Researchers have reported findings that add to our knowledge of how human behavior may be shaped by the default mode network, a specific network of brain regions with both resting and task-related states. The article, “Reward enhances connectivity between the ventral striatum and the default mode network,” was epublished on June 18, 2022, in NeuroImage. The authors are Ekaterina Dobryakova, PhD, of Kessler Foundation and David V. Smith, PhD, of Temple University.
The default mode network (DMN), which comprises the posterior medial cortex, medial prefrontal cortex, and lateral temporal-parietal regions, has been shown to be engaged in several task-related behaviors. Studies show that DMN activity increases during inward-directed thought and decreases during externally directed tasks requiring focused attention. Despite evidence for a role for the DMN in shaping behavior, little is known about how task-related changes in the DMN influence connectivity with other brain regions. For example, while some observations indicate an indirect relationship between the DMN and the striatum, how the DMN and striatum interact during tasks remains unclear.
To further explore the functions of the DMN, Drs. Dobryakova and Smith applied a novel analysis to the reward task, using behavioral and neuroimaging data from 495 randomly selected individuals in the Human Connectome Project, an open access database of healthy participants. The goals of this network-based psycho-physiological interaction analysis were twofold, according to Dr. Dobryakova, a senior research scientist in the Foundation’s Center for Traumatic Brain Injury Research. “First, to test the effects of reward on connectivity between the DMN and the striatum; and second, whether such connectivity is associated with behavioral and personality characteristics relevant to reward processing,” she explained.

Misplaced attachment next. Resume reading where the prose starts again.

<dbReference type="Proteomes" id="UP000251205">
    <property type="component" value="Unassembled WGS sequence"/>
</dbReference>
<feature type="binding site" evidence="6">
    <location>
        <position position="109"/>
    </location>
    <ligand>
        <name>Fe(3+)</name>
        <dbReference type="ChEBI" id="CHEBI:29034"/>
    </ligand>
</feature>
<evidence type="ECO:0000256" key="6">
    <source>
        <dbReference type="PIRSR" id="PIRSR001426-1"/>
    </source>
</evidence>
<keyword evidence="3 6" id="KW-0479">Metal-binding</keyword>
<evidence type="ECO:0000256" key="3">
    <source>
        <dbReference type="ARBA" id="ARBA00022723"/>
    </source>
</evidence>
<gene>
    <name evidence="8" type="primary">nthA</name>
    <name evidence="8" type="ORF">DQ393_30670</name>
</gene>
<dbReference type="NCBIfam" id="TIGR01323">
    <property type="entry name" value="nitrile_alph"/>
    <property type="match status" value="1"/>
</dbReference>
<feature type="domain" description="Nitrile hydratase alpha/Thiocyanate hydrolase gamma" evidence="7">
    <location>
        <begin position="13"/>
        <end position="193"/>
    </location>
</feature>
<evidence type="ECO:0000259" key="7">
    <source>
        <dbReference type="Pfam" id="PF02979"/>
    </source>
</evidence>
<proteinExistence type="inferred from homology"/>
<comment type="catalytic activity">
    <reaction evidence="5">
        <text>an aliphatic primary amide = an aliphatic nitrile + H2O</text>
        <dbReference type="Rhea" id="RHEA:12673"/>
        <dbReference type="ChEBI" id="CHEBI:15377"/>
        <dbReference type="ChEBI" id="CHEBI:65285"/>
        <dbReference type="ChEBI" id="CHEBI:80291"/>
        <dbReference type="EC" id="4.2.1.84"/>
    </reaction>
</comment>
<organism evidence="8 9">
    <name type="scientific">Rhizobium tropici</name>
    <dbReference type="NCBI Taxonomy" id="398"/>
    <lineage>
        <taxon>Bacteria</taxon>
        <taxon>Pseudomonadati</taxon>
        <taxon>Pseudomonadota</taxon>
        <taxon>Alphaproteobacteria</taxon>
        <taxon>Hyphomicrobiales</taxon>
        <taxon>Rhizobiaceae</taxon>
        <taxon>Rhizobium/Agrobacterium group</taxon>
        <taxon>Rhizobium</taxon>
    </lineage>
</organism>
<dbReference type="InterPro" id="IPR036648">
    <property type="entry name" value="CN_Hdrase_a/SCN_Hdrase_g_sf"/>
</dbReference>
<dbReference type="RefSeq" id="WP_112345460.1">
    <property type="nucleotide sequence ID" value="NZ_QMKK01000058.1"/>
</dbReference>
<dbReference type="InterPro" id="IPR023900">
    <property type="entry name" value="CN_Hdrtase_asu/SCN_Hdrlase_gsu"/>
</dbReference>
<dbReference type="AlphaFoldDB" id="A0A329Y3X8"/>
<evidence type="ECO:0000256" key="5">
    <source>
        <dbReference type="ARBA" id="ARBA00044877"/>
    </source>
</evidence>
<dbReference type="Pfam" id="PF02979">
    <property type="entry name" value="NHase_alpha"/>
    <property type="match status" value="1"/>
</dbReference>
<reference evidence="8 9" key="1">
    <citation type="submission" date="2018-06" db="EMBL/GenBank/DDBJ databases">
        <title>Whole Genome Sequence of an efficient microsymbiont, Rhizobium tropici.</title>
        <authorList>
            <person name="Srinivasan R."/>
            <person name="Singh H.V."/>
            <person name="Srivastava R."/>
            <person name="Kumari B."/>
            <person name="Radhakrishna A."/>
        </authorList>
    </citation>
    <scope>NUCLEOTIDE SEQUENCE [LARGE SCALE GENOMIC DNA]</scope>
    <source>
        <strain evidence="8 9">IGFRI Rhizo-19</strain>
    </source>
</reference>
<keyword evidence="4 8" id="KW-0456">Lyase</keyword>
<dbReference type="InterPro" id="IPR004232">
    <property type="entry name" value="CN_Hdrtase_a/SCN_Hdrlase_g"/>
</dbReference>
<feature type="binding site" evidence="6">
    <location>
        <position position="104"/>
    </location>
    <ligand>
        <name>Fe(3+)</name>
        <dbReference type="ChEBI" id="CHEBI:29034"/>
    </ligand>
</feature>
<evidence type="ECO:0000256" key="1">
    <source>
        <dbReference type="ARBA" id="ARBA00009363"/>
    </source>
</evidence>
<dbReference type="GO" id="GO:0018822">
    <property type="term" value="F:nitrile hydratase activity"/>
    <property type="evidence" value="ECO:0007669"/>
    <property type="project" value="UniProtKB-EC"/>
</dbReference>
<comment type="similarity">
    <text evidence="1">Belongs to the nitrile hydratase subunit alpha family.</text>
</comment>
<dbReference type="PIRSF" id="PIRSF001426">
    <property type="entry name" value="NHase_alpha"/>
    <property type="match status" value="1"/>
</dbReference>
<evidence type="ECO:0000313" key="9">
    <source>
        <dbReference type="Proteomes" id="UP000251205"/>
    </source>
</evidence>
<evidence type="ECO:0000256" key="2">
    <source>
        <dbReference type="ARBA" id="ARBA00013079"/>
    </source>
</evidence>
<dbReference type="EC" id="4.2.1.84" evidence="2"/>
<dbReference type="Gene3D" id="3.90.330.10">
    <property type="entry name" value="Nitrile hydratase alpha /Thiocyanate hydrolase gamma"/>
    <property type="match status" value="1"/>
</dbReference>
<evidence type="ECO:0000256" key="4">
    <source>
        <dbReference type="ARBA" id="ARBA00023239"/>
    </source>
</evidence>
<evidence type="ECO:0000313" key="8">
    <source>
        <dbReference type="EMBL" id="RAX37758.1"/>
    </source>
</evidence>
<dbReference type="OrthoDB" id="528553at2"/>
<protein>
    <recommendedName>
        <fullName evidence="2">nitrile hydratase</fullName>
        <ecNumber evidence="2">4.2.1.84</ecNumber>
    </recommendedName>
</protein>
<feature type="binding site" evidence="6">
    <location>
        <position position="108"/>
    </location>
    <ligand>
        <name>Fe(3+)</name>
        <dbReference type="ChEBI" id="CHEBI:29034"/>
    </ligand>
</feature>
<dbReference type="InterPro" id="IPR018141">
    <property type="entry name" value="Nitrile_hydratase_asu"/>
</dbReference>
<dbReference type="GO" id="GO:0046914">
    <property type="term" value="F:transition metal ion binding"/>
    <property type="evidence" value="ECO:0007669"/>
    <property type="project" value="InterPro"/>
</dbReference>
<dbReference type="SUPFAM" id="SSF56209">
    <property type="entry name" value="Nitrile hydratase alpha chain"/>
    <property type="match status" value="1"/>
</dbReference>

In line with other studies, during the task, they observed decreased activation of the DMN and relative increased activation of other networks. “Most notably, we found that the experience of reward enhanced connectivity between the DMN and the ventral striatum,” Dr. Dobryakova reported, “an effect specific to the DMN. We were also surprised that the strength of this connectivity correlated with personality characteristics relating to openness,” she added.
Greater understanding of the workings of the healthy brain will influence future research and care for individuals with neuropsychiatric syndromes. “Improving our understanding of the interaction of the DMN with other brain networks has the potential to aid clinical research into better treatments for common syndromes such as depression, substance abuse, and schizophrenia,” Dr. Dobryakova concluded.
This research was supported by grants from the National Institutes of Health grants R21-MH113917 (DVS), R03-DA046733 (DVS), RF1-AG067011 (DVS), R01-NS121107 (ED).
Materials provided by Kessler Foundation. Note: Content may be edited for style and length.